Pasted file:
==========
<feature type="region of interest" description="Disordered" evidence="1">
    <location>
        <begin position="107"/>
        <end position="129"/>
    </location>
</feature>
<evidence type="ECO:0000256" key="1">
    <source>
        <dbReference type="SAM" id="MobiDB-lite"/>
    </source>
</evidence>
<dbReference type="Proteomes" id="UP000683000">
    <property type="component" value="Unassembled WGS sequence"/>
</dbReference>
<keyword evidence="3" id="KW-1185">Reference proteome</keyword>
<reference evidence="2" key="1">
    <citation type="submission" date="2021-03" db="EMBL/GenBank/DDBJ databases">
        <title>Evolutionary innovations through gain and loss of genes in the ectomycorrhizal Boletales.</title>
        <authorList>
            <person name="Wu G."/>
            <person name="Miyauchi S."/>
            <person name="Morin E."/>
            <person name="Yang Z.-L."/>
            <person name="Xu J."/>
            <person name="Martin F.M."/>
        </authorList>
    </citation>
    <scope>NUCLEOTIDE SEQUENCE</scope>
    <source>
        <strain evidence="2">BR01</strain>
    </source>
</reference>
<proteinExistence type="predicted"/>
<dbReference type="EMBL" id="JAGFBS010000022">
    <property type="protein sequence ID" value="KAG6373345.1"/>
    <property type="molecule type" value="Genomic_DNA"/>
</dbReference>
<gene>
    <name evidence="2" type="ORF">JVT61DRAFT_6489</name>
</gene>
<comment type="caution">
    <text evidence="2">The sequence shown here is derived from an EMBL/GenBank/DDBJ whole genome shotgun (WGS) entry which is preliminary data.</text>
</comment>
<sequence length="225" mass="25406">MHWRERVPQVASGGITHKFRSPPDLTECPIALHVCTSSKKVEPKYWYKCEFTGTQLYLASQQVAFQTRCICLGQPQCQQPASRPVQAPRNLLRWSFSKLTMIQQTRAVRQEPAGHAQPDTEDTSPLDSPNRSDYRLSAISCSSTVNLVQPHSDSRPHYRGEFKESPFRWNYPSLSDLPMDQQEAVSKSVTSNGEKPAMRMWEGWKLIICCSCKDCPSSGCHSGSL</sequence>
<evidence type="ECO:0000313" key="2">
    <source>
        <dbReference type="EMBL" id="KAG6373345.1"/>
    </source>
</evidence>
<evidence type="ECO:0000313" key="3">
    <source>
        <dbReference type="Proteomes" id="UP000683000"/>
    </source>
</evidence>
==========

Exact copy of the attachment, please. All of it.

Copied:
<feature type="region of interest" description="Disordered" evidence="1">
    <location>
        <begin position="107"/>
        <end position="129"/>
    </location>
</feature>
<evidence type="ECO:0000256" key="1">
    <source>
        <dbReference type="SAM" id="MobiDB-lite"/>
    </source>
</evidence>
<dbReference type="Proteomes" id="UP000683000">
    <property type="component" value="Unassembled WGS sequence"/>
</dbReference>
<keyword evidence="3" id="KW-1185">Reference proteome</keyword>
<reference evidence="2" key="1">
    <citation type="submission" date="2021-03" db="EMBL/GenBank/DDBJ databases">
        <title>Evolutionary innovations through gain and loss of genes in the ectomycorrhizal Boletales.</title>
        <authorList>
            <person name="Wu G."/>
            <person name="Miyauchi S."/>
            <person name="Morin E."/>
            <person name="Yang Z.-L."/>
            <person name="Xu J."/>
            <person name="Martin F.M."/>
        </authorList>
    </citation>
    <scope>NUCLEOTIDE SEQUENCE</scope>
    <source>
        <strain evidence="2">BR01</strain>
    </source>
</reference>
<proteinExistence type="predicted"/>
<dbReference type="EMBL" id="JAGFBS010000022">
    <property type="protein sequence ID" value="KAG6373345.1"/>
    <property type="molecule type" value="Genomic_DNA"/>
</dbReference>
<gene>
    <name evidence="2" type="ORF">JVT61DRAFT_6489</name>
</gene>
<comment type="caution">
    <text evidence="2">The sequence shown here is derived from an EMBL/GenBank/DDBJ whole genome shotgun (WGS) entry which is preliminary data.</text>
</comment>
<sequence length="225" mass="25406">MHWRERVPQVASGGITHKFRSPPDLTECPIALHVCTSSKKVEPKYWYKCEFTGTQLYLASQQVAFQTRCICLGQPQCQQPASRPVQAPRNLLRWSFSKLTMIQQTRAVRQEPAGHAQPDTEDTSPLDSPNRSDYRLSAISCSSTVNLVQPHSDSRPHYRGEFKESPFRWNYPSLSDLPMDQQEAVSKSVTSNGEKPAMRMWEGWKLIICCSCKDCPSSGCHSGSL</sequence>
<evidence type="ECO:0000313" key="2">
    <source>
        <dbReference type="EMBL" id="KAG6373345.1"/>
    </source>
</evidence>
<evidence type="ECO:0000313" key="3">
    <source>
        <dbReference type="Proteomes" id="UP000683000"/>
    </source>
</evidence>